then this might be more substantial,

NLP: Evolving the Double Bind  NLP: Evolving the Double Bind   

Also a review of ‘The Structure of Magic. Vol I and II’.- Bandler and Grinder

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Offline DannyB II

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Re: DOUBLE BIND: Mind Control in the TTI
« Reply #11 on: May 28, 2010, 12:33:12 AM »
:shamrock:  :shamrock:

This intermediately had a impact on my life. Not that I did not know what it is your writing about here I just did not have a name for it.  "Double Bind", it is so perfect.
Thanks awake again....

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Offline Awake

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Re: DOUBLE BIND: Mind Control in the TTI
« Reply #12 on: June 09, 2010, 12:24:44 AM »
I came across this amazing article that articulates so much of the content behind the Double Bind, theTroubled Teen Industry, mind control, and the ethical controversy of such an approach. So very interesting with a very pertinent section on defining what constitutes control and abuse in therapy and family systems. Seeing that we are letting programs take over parenting, I suggest that terms like parents can be used interchangeably in this document.



An Interpersonal Context for the Double Bind
Paradox and Contradiction
Responding to paradox/ Double Binds
Relationship Context

An Interpersonal Context for the Double Bind

The double bind, as first proposed, was not described in terms of its function in a relationship. People communicated messages which conflicted at different levels and "victims" had to respond. A child was punished and then punished for expecting punishment, but the function of the double bind in a mother-child relationship remained unstated. It was something that just happened. However, implicit in the description of the double bind was a characterization of the mother as an individual; she was a mother who punished but did not want to be labeled a punishing mother. In other examples it was implied that the person imposing the bind could not tolerate closeness but also could not tolerate being labeled as one who could not tolerate closeness. In this sense the double bind was presented as having a function for the individual but not a function in a relatonship. It was presented as a product of individual motivations which were only implied.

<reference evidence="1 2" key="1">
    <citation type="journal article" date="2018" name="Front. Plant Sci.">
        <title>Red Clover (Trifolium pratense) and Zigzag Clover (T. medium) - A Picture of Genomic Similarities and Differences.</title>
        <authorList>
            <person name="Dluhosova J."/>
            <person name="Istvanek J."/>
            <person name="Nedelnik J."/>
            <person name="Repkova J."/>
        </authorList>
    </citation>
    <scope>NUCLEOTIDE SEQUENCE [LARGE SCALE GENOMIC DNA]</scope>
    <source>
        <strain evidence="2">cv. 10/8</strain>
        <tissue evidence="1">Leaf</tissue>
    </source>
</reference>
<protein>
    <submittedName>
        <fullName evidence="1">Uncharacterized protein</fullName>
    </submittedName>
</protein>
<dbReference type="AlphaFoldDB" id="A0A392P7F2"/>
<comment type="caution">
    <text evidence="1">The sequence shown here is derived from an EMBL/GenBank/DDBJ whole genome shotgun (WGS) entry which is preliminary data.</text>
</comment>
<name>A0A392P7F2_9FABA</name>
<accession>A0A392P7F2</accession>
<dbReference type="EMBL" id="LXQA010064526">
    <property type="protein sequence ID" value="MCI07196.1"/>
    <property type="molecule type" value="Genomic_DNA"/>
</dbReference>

Not only was the double bind presented as a product of the individual's motivational conflicts, but it was largely presented as a unid*ectional transaction. That is, the parent imposed conflicting injunctions which precipitated subjective distress in the child, such as panic or rage. The child might also impose double binds upon the parents, but these then would be unid*ectionalÑfrom child to parent.

When it became necessary to describe the actual interchange between two people and to describe the contribution of each person to the pattern of sequences which occurred, it was not sufficient to discuss a sequence in terms of its function for the individual or in terms of a unidirectional transaction. For example, it became important to note that the mother was imposing conflicting injunctions, but also to note that these conflicting injunctions were responsive to what the child was doing. If a continuing interchange between two people was to be described, it was necessary to postulate a function for the double bind which involved both people rather than merely the motivation of one of them. A mother might communicate the injunction "Do as I say or I will punish you," and qualify it with the secondary injunction, "Don't see me as a punishing agent." But to describe mother and child in these terms is to describe individual rather than interactive behavior since the "function" of the double bind when described in this way involves only the characteristics of the mother.